By Jacki Hart CLP

Prosperity Partners program manager

Every business needs a bright future in order to keep all the players inspired. A shared, common vision will help drive the best teams forward to consistent success. But, what happens when for the owner (or leadership) decides enough is enough? A common question I am asked in the Prosperity Partners Program, is “How do I grow my business toward the next owner?”

Although succession planning is a complicated process, there are some basics to understand. One of the hard realities is that if you are the heartbeat of your business who guides the major decisions (and the often micro-managed minor ones), the real value of your business without you is most likely a lot lower than you think, or hope. Without YOU, would the business operate as profitably? If not, what specifically do you contribute, that a new owner would have to commit to and be capable of, in order to ensure similar profits and customer loyalty? What is your brand and would it survive without you?

These are tough questions, and the answers often unfold a harsh reality for some who have passionately built a business through his career, which can last 20, 30, or 40 years. he or she always planned to retire comfortably, that is, until the decision is made to sell. Often, ‘solopreneurs’ and small businesses will wind down rather than be sold for a healthy nest egg. Selling a business is not like selling a piece of real estate. A business is a tough entity on which to place a monetary value. The owner’s contribution, along with key staff (and the likelihood of them staying through an ownership transition), is part of the successful formula.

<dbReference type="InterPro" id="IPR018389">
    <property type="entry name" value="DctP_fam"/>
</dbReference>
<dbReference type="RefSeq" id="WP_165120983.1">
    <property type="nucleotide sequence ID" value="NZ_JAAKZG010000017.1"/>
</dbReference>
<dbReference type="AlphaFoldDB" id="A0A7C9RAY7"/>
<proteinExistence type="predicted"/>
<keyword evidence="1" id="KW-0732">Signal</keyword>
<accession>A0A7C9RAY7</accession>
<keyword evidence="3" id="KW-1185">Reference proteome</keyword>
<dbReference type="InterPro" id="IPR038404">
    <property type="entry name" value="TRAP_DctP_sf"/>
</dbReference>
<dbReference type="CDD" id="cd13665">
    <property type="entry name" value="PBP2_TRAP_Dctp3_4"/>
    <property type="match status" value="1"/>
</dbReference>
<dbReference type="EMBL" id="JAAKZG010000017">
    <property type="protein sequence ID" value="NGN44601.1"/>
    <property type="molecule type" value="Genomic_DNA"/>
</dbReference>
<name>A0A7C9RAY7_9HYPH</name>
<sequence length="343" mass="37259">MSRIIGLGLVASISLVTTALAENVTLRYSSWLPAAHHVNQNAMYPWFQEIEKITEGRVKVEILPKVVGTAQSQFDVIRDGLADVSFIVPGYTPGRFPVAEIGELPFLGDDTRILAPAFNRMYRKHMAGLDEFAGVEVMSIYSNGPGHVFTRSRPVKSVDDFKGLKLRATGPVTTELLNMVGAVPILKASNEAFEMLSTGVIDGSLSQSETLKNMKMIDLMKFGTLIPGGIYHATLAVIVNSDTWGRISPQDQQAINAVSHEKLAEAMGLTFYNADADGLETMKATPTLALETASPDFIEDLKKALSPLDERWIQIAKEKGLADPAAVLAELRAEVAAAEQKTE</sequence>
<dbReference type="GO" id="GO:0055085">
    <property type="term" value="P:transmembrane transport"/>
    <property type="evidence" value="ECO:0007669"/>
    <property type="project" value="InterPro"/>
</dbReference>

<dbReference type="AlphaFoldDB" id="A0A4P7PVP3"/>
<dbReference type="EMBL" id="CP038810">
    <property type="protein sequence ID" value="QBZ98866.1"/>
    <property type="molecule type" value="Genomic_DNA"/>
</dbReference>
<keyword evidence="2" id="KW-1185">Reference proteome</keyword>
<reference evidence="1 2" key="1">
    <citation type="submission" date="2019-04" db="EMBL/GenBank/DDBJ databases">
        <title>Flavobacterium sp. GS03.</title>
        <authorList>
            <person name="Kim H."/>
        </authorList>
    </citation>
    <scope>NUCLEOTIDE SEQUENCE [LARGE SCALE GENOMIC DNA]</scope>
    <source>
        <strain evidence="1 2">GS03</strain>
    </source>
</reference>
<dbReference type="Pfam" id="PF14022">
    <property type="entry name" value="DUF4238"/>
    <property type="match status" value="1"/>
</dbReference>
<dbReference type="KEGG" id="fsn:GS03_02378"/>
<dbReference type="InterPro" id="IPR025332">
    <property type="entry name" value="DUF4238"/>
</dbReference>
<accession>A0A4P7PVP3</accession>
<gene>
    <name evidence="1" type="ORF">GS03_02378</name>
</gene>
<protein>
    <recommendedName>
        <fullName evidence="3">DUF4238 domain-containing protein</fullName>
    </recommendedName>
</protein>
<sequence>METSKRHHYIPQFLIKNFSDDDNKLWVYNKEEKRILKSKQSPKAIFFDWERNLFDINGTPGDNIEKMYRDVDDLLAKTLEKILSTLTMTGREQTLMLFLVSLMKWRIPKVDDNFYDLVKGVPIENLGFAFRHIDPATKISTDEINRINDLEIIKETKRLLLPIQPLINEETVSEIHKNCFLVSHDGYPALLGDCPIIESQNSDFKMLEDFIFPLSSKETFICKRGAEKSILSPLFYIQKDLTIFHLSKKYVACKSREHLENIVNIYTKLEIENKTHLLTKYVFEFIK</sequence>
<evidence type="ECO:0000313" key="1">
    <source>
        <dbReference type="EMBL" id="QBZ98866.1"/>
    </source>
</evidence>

We are working on developing some comprehensive resources for those wondering about how and when to retire, and with what return they can expect to receive.

This month’s feature company, Peter Knippel Nursery in Ottawa, is currently navigating its way through the challenges of a transition between parents and children. Both new owners, Marty and Kennedy Johnston, are participants in the Prosperity Partners seminars. They have each brought something a bit different from the program to the table in their business development. These two brothers are working hard to strike a balance between honouring and adopting the success the previous generation have had establishing an excellent and solid business, while trying to incorporate fresh ideas, innovation and technology along with their own style. It’s a tough process for parents to see kids wanting to change things in ‘their’ business, and it's tough for kids to follow the ‘if it ain’t broke, don’t fix it’ adage – what is it specifically that has contributed to the success and foundation of the business (that shouldn’t be changed), and what would benefit from change to take the business to the next level.

Company profile: Established in 1978 as a retail garden centre, Peter Knippel Nursery specializes in outdoor plants, annuals, perennials, trees, shrubs and vines. It offers a free garden sketch service, free seminars, and an e-mail newsletter. The company serves the Ottawa area, and has 25 employees at peak season.

Here’s how Ken and Marty have answered my questions about what they learned from the Prosperity Partners seminars:

Kennedy Johnston

Q. What is your company vision?

A. To be the best garden centre in Ottawa. To provide the best plants, the best service, the most knowledgeable staff and to make each visit to the garden centre a great time.